Free Consultation

Human Growth Hormone (HGH)

Of all the interventions that anti-aging medicine has brought to patients who wish to slow the aging process, human growth hormone (HGH) is arguably the most profound and the most controversial. Human growth hormone, also known as somatotropin, is the most abundant hormone made by the pituitary gland in the brain. Cells in the pituitary, known as somatotropes, produce HGH and release it into the bloodstream, where it can have a direct effect by itself on tissues and organs, or it can be absorbed by the liver and converted into various other growth factors. HGH is released in pulses throughout the day, determined in large part by “circadian rhythms.” Most HGH release occurs during stages III and IV deep sleep.

Two hormones, GHRH and somatostatin, produced in the hypothalamus regulate HGH production through a feedback loop. Growth hormone-releasing hormone (GHRH) stimulates HGH production and somatostatin inhibits HGH production. Specific gastrointestinal cells produce third regulating hormone, grehlin, which works in synergy with GHRH to stimulate HGH production.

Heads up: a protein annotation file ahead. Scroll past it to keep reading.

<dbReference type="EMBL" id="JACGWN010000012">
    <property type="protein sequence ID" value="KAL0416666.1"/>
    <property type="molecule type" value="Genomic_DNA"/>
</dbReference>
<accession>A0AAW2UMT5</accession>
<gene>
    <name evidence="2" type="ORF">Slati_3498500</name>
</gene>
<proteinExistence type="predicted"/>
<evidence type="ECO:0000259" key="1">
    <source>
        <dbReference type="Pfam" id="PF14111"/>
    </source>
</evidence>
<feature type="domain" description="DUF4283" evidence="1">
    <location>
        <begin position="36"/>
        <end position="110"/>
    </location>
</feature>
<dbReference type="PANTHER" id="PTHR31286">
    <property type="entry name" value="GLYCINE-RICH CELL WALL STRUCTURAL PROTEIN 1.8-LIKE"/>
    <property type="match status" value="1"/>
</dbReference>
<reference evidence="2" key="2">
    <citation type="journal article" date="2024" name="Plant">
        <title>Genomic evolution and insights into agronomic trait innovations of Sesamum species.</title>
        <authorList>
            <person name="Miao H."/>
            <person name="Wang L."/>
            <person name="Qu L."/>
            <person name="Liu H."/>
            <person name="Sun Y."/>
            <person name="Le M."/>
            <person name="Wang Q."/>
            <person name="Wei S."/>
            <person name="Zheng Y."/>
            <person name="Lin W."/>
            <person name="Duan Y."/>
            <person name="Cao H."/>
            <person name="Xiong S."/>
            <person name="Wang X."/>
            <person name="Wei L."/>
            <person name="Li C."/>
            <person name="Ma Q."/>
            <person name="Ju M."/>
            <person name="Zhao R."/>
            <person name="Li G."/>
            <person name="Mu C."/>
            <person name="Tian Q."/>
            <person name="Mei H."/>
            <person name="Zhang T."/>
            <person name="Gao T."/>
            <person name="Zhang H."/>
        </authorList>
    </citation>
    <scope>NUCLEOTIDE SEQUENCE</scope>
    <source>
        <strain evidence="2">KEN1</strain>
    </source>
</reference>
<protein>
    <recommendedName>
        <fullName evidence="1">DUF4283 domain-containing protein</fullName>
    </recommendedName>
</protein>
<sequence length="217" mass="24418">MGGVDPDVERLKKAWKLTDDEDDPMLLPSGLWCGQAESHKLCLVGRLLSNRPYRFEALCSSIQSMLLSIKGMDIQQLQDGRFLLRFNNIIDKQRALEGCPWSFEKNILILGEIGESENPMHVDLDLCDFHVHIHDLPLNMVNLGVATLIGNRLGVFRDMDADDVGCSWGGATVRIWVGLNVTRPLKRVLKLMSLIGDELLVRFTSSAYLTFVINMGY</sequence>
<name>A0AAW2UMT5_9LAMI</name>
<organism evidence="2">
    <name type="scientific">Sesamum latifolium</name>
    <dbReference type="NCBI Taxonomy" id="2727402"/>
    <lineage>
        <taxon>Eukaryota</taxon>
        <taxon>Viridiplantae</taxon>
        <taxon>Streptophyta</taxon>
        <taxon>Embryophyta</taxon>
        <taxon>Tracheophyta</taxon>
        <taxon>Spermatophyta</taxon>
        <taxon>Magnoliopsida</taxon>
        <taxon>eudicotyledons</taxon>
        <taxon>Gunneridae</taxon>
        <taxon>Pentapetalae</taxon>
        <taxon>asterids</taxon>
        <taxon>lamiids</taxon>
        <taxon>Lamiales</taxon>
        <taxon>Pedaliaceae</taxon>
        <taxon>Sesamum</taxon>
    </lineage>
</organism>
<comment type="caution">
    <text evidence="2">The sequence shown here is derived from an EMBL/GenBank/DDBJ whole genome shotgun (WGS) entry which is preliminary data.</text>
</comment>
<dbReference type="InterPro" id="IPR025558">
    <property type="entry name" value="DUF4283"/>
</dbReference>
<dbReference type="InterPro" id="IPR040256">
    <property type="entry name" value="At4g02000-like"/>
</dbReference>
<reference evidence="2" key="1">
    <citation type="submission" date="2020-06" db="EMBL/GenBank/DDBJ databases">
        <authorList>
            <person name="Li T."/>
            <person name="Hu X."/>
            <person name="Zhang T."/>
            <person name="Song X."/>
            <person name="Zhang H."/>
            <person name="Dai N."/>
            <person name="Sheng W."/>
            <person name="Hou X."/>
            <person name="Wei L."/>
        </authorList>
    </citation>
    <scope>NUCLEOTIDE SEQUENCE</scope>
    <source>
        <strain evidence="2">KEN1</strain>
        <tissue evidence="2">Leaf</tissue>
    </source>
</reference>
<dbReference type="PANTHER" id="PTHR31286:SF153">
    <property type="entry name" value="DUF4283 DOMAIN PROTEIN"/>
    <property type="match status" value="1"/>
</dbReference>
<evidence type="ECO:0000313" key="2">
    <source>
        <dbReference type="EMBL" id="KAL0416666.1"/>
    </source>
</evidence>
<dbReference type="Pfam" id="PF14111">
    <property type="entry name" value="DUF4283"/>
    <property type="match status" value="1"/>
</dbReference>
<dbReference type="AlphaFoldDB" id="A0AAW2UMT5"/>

Human Growth Hormone obtained its name from the fact that HGH is necessary to make children grow in stature. At one time, this was believed to be essentially the only role played by HGH. We now know differently. It appears that nearly every organ in the body depends on HGH for proper growth and development. Growth hormone increases anabolic activity and lean body mass. It regulates the body’s metabolism of proteins, electrolytes, carbohydrates, and controls how the body uses fat.